Stories, recipes and health info for the gluten challenged

Tag Archives: easy

There’s something you need to know about my mom: Girl can cook. She has very kindly agreed to share quite possibly the most delicious black bean salad known to man. She recommends Vlasic jarred roasted red peppers. Find hearts of palm in the canned vegetable section by the artichoke hearts, and use leftovers to jazz up a salad!

Black Bean SaladIngredients

2  15 oz cans black beans, drained and rinsed
3 tablespoons minced white onion
3 tablespoons chopped fresh cilantro
3 tablespoons fresh lime juice
1/3 cup  olive oil
1 teaspoon ground cumin
A couple shakes of Tabasco (to taste! I think a little more is better)
Freshly ground black pepper
1 cup roasted red bell pepper, cut into about 1/2 -inch dice
1 cup diced hearts of palm
1 cup grape tomatoes, quartered lengthwise
1 large ripe avocado, peeled, seeded and diced


  1. In a mixing bowl, combine the beans, minced onion and cilantro.
  2. In a small bowl whisk together the lime juice, oil and cumin. Season with salt and pepper, to taste. Add to bean mixture.
  3. Add the red bell pepper, hearts of palm and grape tomatoes. Add the Tabasco to taste.  Mix well, cover and chill 1 hour.
  4. Just before serving, gently stir in the avocado. Taste and adjust the seasoning if necessary.
  5. Serve with corn chips or g-free crackers.

One of the fun—or complicated—things about being g-free is the exposure to hard-to-pronounce foods that, without a need to be g-free, you’d probably never encounter. Enter quinoa (keen-wah), the tiny wonder food called “the supergrain of the future” with a chameleon-like ability to stand in for a variety of evil but much loved gluten-containing items.

quinoa Quinoa is a member of the goosefoot species of plants, closely related to beets, spinach and—prepare thy taste buds—tumbleweed. We harvest and eat the seeds of the plant, giving us the grain-like granules that are quinoa. Like tumbleweed, quinoa thrives in desolate conditions, and most quinoa is grown on a bleak-sounding plateau in the Andes.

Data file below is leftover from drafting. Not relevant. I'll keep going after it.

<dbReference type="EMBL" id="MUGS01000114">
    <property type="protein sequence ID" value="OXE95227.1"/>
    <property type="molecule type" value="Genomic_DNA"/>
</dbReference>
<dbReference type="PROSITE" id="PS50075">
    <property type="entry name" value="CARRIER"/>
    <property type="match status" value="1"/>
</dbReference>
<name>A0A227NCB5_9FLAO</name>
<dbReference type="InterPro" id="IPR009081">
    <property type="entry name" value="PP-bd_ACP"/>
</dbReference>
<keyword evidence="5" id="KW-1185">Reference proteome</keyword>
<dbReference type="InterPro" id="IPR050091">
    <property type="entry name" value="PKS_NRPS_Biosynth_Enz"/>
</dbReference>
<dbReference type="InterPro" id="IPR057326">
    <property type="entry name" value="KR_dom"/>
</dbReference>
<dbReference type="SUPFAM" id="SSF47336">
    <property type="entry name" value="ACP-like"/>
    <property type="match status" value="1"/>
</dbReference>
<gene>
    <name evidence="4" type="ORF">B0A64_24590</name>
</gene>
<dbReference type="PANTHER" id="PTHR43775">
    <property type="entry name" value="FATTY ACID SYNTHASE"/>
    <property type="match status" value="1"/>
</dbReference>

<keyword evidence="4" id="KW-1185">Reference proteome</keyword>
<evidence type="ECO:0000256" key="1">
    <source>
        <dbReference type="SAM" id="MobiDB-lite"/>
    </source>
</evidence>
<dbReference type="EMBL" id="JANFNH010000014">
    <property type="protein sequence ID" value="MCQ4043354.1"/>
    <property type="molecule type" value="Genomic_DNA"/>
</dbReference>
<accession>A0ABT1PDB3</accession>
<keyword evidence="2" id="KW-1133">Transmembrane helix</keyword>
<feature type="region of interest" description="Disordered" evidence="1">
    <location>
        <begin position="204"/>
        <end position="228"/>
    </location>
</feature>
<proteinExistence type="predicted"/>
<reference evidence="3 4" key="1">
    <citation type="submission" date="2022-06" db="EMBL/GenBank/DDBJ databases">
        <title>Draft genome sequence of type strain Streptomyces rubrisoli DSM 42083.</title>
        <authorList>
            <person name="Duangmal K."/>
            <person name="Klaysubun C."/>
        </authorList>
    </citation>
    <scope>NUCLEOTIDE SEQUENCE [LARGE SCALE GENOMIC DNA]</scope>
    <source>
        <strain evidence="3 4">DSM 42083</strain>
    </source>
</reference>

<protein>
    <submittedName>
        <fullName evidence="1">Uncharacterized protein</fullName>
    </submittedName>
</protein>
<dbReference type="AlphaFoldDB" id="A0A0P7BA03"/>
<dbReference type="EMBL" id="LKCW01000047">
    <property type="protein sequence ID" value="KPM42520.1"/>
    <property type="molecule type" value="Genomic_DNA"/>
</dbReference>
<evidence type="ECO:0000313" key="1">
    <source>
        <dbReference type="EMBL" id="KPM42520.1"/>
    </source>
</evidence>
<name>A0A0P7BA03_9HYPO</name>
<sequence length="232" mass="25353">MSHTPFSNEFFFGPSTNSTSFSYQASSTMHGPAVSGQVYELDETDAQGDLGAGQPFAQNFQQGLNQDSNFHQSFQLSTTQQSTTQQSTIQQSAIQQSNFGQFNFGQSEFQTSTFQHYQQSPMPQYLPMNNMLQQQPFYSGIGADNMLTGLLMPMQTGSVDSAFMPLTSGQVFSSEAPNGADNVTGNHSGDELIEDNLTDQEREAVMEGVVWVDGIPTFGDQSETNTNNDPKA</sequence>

A surge in popularity has increased demand, but don’t let The Guardian’s recent shaming on quinoa buyers talk you down from giving it a try. Not only is quinoa a nutritional powerhouse—read about its benefits here—it’s a lifeline for the poverty-stricken regions that cultivate this increasingly popular food.

So, citizens of the world, you can feel good knowing that much like dark chocolate and red wine, you’re consuming something that’s not only good for you, but good for the world.

I can sense your hesitation: “But, GFreeKitchen, what do I DO with quinoa?” (Confession: I stashed my first bag of quinoa in the back of my cupboard for more than six months until I figured it out). A few easy ways to get started:

  • Use it in place of rice in side dishes or stuffings
  • Prepare it like oats (a la oatmeal) in the morning
  • Use it in pace of orzo or cous cous in cold salads

For more ways to use quinoa, discover the Top 20 Quinoa Recipes from!

If there’s one thing I miss, it’s that delicious crispiness of the crumbled oat topping over cherries, black berries, apples or other fruit. Finally, a great recipe that isn’t weighed down with fat and oil to make it taste good!


1/3 c. brown rice flour
3/4 c. g-free rolled oats
1/3 c. softened butter
2/3 c. sugar
1/2 tsp. cinnamon
1/4 tsp. nutmeg
2 cans cherry pie filling


  1. Preheat oven to 350 degrees
  2. Spray an 8″ x 8″ baking dish with cooking spray (make sure it doesn’t have added flour)
  3. Empty cherries into baking dish
  4. In a medium bowl, combine rice flour, g-free oats and sugar.
  5. Cut in butter with two forks or a pastry cutter until the mixture is crumbly
  6. Top cherries with oat mixture; bake for 20 minutes or until top is golden brown